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Hydroxyapatite Formation in a Calcium Phosphate Cement Under Different Storage Conditions



S Hirayama, Shozo Takagi, T Ikemi, Laurence Chow


A water-activated self-hardening calcium phosphate cement (CPC) has been the subject of considerable interest in biomaterials research, especially as a bone graft material. A CPC derived from tetracalcium phosphate (TTCP) and dicalcium phosphate anhydrous (DCPA) hardens in 30 min with the formation of hydroxyapatite (HA) as the final product. In order to better understand how the strength development of CPC and conversion of the initial CPC components to HA as a function of time under two different storage conditions, namely, only in a mold or in a mold plus water immersion. Materials and Methods. TTCP was prepared by heating in a furnace an equimolar mixture of commercially obtained DCPA and CaCO3 at 1500 degrees} Celsius for 6 h followed by quenching at room temperature. The TTCP and the commercially obtained DCPA were ground in a planetary ball mill to obtain the desired median sized particles (17 micro υ and 1 micro υ, respectively). The CPC powder was prepared by mixing ground TTCP and DCPA powders to produce a Ca/P molar ratio of 1.67 . Cement samples were prepared by mixing the CPC powder with distilled water at a powder-to-liquid mass ratio of 4. The paste was placed into stainless steel molds (6 mm diameter x 3 mm height) and kept in the molds with 1 MPa of applied pressure for specific time periods up to 24 h in a 100 % relative humidity at 37 degrees} Celsius. In experiment 1, after removal from molds, the diametral tensile strength (DTS) of the samples was measured immediately; the fractured specimens were dried and ground for powder x-ray diffraction analysis (XRD) to determine the extent of HA formation. In experiment 2, after removal from molds, the samples were placed in water at 37 degrees} Celsius for the balance of a 24 h period from the time sample was prepared. The 24 h samples were then tested for DTS and were evaluated for HA formation by XRD as described in experiment 1. Results and Discussion. The mean DTS (n=5) and extent of HA formation (n=3) of the samples as a function of time in experiments 1 and 2 are shown in the figures (error bars denote standard deviations). In experiment 1, the DTS increased rapidly over the first 4 h and then more gradually; the extent of HA formation followed the same trend (Fig. 1). The strong correlation between DTS and HA content suggests that HA formation is primarily responsible for strength development. In experiment 2, the samples that were kept in the mold for a short time, e.g., 0.5 h, and then immersed in water for the balance of the 24 h period developed the same DTS and had the same HA content as the sample that was in the mold for 24 h (fig 2). The results suggest that under clinical conditions, where CPC is exposed to an aqueous environment during or immediately after hardening, the DTS and HA content of the cement at 24h would be comparable to those of the samples that were kept in the mold for the same length of time. Supported in part by NIST, ADAHF and NIH grant DE11789.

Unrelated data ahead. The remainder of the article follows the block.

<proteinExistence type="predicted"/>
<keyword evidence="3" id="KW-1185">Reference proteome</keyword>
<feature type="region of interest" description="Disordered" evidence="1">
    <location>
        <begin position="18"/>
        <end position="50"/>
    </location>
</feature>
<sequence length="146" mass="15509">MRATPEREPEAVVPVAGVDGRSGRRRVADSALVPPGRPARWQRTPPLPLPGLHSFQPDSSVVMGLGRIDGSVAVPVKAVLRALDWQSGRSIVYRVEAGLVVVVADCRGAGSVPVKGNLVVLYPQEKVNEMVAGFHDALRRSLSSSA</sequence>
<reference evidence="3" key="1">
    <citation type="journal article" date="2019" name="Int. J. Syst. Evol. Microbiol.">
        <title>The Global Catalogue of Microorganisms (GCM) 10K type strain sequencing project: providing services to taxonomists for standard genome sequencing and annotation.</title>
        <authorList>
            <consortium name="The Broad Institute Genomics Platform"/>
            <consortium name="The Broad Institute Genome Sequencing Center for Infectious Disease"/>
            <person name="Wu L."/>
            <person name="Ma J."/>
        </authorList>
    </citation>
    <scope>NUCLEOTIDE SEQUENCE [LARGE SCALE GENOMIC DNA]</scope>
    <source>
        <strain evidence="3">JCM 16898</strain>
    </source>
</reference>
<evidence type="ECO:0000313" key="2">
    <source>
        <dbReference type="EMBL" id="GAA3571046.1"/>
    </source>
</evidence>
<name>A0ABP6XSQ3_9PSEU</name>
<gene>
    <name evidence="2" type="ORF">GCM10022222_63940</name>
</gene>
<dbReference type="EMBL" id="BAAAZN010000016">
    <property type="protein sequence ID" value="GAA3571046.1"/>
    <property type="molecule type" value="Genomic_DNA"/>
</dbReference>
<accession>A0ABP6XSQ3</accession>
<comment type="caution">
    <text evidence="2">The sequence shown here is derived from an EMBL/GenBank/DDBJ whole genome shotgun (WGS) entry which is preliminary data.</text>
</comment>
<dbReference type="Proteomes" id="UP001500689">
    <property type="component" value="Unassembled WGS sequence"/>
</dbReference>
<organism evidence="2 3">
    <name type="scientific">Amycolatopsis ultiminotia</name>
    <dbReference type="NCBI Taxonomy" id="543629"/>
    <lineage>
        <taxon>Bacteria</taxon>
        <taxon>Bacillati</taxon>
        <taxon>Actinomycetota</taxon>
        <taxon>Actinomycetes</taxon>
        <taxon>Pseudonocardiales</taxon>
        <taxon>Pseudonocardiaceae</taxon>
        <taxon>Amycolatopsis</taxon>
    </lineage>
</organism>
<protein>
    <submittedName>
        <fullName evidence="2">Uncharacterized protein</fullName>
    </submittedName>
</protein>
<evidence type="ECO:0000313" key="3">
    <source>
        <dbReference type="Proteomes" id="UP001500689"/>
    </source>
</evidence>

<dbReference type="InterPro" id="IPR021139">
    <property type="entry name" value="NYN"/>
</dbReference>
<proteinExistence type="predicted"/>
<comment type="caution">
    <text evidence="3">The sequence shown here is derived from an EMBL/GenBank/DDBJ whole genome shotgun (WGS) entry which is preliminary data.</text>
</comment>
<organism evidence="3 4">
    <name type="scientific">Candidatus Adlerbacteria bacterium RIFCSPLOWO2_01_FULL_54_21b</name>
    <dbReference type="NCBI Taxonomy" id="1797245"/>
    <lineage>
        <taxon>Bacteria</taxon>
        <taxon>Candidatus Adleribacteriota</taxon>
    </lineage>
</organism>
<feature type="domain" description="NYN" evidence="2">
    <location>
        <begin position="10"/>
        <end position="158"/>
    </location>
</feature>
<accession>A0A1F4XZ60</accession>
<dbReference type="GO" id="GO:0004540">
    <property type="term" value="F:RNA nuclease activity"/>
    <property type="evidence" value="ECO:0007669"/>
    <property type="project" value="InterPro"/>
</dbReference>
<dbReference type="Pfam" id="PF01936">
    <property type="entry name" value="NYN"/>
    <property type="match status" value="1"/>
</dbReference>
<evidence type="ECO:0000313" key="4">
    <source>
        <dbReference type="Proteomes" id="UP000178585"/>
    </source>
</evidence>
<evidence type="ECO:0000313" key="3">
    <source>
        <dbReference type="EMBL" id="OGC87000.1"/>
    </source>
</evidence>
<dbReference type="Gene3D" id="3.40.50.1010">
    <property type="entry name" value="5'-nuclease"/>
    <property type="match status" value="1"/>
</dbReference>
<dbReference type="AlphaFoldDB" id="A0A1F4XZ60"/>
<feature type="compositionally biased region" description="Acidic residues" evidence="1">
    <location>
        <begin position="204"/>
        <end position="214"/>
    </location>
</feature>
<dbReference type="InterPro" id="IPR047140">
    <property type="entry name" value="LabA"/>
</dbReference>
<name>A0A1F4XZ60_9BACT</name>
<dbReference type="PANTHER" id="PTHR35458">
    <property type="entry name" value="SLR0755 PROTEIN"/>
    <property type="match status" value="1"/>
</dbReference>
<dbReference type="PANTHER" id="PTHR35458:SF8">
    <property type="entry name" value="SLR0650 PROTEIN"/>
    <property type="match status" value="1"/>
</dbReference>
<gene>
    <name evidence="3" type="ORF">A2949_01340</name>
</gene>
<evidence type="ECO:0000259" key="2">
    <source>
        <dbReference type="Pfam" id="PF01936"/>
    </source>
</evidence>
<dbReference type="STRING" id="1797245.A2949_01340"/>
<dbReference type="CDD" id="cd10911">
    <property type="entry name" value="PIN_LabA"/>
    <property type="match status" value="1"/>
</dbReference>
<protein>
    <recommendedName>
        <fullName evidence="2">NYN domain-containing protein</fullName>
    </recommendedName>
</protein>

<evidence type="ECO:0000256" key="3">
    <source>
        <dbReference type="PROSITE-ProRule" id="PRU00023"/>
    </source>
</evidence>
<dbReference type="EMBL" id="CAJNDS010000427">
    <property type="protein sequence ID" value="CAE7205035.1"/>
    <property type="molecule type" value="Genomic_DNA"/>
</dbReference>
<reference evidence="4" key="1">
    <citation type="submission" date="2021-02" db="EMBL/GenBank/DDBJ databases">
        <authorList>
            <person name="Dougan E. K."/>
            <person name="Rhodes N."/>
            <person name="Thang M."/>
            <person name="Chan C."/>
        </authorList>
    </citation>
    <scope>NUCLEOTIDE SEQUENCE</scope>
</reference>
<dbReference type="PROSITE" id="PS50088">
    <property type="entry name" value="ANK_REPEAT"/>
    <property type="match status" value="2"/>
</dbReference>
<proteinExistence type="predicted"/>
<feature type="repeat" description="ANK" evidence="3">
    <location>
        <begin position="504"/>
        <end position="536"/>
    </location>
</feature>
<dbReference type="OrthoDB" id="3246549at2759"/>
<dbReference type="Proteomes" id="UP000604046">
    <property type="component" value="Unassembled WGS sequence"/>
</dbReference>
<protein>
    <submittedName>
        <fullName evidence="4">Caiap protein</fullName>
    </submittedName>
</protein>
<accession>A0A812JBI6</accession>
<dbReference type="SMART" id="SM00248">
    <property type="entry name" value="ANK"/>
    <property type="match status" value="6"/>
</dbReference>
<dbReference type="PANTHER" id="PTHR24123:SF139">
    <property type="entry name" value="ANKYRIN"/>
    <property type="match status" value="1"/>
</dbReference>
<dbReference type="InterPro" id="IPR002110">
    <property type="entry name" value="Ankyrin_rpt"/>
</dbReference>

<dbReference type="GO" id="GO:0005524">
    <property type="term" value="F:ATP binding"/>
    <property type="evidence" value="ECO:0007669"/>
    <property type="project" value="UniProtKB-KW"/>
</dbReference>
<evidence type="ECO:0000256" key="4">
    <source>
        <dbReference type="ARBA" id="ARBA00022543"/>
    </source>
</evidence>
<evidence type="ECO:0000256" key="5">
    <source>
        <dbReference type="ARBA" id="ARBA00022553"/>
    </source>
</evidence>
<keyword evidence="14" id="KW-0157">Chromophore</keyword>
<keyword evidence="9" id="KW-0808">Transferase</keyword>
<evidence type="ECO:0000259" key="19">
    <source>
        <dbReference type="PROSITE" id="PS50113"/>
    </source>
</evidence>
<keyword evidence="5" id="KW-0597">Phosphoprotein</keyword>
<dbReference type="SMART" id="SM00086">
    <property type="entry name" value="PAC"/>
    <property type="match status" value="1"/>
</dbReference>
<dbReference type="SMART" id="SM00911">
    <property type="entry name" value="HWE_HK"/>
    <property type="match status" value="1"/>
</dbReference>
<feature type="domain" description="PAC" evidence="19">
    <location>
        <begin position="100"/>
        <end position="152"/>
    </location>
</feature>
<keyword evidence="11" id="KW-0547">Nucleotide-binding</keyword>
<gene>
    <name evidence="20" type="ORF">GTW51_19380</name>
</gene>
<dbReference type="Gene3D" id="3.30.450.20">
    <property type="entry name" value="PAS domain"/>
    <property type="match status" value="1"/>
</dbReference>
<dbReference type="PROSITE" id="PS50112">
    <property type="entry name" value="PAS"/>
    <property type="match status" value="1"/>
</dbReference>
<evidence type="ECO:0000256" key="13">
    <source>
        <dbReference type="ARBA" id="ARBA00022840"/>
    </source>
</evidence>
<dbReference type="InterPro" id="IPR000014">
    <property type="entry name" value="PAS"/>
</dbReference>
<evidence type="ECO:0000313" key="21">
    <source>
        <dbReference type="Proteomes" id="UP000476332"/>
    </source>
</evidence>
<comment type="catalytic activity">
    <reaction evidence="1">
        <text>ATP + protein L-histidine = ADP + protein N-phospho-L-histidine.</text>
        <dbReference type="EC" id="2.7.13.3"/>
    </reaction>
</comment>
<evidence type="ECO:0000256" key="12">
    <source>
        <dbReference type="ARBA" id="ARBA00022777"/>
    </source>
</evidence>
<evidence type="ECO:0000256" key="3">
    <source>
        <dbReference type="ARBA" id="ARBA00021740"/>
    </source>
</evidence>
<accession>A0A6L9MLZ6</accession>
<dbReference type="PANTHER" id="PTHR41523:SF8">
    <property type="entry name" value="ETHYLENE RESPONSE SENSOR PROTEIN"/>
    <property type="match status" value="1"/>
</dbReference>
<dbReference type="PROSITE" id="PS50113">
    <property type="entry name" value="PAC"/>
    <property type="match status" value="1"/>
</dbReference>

International Symposium on Advanced Materials With Biomedical Applications


calcium phosphate cement, diametral tensile strength, dicalcium phosphate anhydrous, hydroxyapatite, storage conditions, tetracalcium phosphate, x-ray diffraction


Hirayama, S. , Takagi, S. , Ikemi, T. and Chow, L. (2021), Hydroxyapatite Formation in a Calcium Phosphate Cement Under Different Storage Conditions, International Symposium on Advanced Materials With Biomedical Applications (Accessed October 19, 2021)
Created October 12, 2021